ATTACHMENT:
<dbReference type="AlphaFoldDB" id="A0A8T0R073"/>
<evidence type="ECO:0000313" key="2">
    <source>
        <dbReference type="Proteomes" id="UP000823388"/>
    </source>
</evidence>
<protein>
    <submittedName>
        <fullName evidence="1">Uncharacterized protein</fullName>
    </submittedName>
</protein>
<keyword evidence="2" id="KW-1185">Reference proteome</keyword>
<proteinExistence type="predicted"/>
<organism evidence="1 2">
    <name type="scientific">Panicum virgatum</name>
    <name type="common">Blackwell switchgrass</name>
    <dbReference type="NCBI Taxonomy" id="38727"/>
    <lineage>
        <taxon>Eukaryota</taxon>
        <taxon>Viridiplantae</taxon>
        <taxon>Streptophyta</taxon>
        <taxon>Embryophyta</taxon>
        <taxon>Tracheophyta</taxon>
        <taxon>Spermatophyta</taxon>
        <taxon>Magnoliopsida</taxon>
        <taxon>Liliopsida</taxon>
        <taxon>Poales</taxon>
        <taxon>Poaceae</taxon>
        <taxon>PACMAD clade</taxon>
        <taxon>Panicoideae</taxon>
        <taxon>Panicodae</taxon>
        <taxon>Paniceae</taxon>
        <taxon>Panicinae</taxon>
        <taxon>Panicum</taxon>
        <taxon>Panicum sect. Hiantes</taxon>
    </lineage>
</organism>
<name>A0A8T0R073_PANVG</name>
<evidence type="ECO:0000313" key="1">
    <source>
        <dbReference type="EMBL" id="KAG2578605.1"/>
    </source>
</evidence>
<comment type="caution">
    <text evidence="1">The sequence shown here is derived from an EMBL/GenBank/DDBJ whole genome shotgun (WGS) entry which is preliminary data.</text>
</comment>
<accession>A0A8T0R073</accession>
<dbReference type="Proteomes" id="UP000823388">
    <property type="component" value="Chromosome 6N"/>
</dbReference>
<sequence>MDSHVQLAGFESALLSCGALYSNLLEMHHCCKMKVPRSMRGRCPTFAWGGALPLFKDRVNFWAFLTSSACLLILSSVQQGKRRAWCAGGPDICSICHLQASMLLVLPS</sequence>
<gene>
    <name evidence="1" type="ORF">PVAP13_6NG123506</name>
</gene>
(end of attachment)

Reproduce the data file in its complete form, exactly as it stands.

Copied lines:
<dbReference type="AlphaFoldDB" id="A0A8T0R073"/>
<evidence type="ECO:0000313" key="2">
    <source>
        <dbReference type="Proteomes" id="UP000823388"/>
    </source>
</evidence>
<protein>
    <submittedName>
        <fullName evidence="1">Uncharacterized protein</fullName>
    </submittedName>
</protein>
<keyword evidence="2" id="KW-1185">Reference proteome</keyword>
<proteinExistence type="predicted"/>
<organism evidence="1 2">
    <name type="scientific">Panicum virgatum</name>
    <name type="common">Blackwell switchgrass</name>
    <dbReference type="NCBI Taxonomy" id="38727"/>
    <lineage>
        <taxon>Eukaryota</taxon>
        <taxon>Viridiplantae</taxon>
        <taxon>Streptophyta</taxon>
        <taxon>Embryophyta</taxon>
        <taxon>Tracheophyta</taxon>
        <taxon>Spermatophyta</taxon>
        <taxon>Magnoliopsida</taxon>
        <taxon>Liliopsida</taxon>
        <taxon>Poales</taxon>
        <taxon>Poaceae</taxon>
        <taxon>PACMAD clade</taxon>
        <taxon>Panicoideae</taxon>
        <taxon>Panicodae</taxon>
        <taxon>Paniceae</taxon>
        <taxon>Panicinae</taxon>
        <taxon>Panicum</taxon>
        <taxon>Panicum sect. Hiantes</taxon>
    </lineage>
</organism>
<name>A0A8T0R073_PANVG</name>
<evidence type="ECO:0000313" key="1">
    <source>
        <dbReference type="EMBL" id="KAG2578605.1"/>
    </source>
</evidence>
<comment type="caution">
    <text evidence="1">The sequence shown here is derived from an EMBL/GenBank/DDBJ whole genome shotgun (WGS) entry which is preliminary data.</text>
</comment>
<accession>A0A8T0R073</accession>
<dbReference type="Proteomes" id="UP000823388">
    <property type="component" value="Chromosome 6N"/>
</dbReference>
<sequence>MDSHVQLAGFESALLSCGALYSNLLEMHHCCKMKVPRSMRGRCPTFAWGGALPLFKDRVNFWAFLTSSACLLILSSVQQGKRRAWCAGGPDICSICHLQASMLLVLPS</sequence>
<gene>
    <name evidence="1" type="ORF">PVAP13_6NG123506</name>
</gene>